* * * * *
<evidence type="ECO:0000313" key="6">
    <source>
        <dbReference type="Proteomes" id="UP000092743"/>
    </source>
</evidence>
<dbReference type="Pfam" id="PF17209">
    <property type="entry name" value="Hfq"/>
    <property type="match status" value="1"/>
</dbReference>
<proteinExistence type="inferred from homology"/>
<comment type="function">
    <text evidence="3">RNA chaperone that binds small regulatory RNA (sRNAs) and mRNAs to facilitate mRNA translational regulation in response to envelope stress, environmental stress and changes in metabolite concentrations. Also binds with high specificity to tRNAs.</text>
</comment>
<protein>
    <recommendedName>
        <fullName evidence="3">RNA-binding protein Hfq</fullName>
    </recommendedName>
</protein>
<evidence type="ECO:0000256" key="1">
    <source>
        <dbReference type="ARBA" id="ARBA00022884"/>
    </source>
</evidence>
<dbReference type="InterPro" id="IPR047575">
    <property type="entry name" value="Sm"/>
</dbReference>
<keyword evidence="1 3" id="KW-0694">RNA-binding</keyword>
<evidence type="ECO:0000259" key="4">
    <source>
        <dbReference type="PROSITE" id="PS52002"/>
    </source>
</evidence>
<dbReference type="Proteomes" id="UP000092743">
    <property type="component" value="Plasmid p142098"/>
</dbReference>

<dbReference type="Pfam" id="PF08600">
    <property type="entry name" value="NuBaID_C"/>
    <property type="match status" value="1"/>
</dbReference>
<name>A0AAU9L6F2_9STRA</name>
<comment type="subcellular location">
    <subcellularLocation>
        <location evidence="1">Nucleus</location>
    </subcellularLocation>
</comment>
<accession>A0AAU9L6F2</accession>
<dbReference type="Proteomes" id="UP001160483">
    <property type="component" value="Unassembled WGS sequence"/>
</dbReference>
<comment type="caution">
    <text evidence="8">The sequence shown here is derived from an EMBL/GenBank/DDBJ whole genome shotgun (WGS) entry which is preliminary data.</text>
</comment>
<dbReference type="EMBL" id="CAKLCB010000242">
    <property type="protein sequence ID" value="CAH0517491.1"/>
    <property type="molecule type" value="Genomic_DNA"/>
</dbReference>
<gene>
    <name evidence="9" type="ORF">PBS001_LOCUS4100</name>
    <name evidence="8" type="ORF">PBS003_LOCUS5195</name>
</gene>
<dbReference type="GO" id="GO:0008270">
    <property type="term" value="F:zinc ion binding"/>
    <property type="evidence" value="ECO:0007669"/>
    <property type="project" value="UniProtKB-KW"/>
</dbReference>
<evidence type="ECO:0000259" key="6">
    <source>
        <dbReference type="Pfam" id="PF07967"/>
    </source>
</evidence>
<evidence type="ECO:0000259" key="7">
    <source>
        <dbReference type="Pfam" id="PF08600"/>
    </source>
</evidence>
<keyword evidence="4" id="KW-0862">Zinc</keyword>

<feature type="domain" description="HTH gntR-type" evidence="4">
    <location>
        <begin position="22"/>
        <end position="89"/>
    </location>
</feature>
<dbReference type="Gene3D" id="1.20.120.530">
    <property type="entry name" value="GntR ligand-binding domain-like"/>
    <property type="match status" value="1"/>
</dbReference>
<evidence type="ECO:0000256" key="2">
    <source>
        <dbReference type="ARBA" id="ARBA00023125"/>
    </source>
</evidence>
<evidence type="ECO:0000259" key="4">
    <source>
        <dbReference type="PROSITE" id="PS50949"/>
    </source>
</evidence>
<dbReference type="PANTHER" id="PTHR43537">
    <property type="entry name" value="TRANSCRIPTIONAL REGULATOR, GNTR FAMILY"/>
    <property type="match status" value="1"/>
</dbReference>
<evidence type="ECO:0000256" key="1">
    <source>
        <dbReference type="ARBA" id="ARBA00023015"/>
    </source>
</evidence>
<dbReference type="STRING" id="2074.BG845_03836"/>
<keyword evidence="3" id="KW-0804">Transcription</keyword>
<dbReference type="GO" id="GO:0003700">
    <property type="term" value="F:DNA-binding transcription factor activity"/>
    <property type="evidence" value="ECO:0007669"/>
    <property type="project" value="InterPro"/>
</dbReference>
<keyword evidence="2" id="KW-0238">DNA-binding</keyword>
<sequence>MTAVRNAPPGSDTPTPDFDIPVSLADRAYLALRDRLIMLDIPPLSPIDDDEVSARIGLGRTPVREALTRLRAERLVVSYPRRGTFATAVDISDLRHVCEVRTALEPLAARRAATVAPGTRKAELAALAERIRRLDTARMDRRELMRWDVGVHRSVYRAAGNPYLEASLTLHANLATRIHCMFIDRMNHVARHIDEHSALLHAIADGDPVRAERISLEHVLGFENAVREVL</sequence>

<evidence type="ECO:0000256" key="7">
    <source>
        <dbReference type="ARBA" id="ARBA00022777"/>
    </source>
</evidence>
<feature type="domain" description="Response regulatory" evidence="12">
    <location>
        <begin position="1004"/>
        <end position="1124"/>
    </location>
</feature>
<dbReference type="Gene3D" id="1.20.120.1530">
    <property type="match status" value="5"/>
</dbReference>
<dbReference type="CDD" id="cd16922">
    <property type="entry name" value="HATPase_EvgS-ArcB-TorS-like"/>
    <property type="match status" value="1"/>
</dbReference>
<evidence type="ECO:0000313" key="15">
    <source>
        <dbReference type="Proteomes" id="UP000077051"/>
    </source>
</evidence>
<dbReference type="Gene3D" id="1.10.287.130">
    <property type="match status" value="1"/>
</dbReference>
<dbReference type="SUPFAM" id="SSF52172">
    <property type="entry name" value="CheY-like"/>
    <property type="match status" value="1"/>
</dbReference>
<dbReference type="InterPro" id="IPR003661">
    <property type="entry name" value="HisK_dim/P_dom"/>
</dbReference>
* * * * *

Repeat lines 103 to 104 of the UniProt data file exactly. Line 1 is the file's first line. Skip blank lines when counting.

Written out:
        <dbReference type="ARBA" id="ARBA00023015"/>
    </source>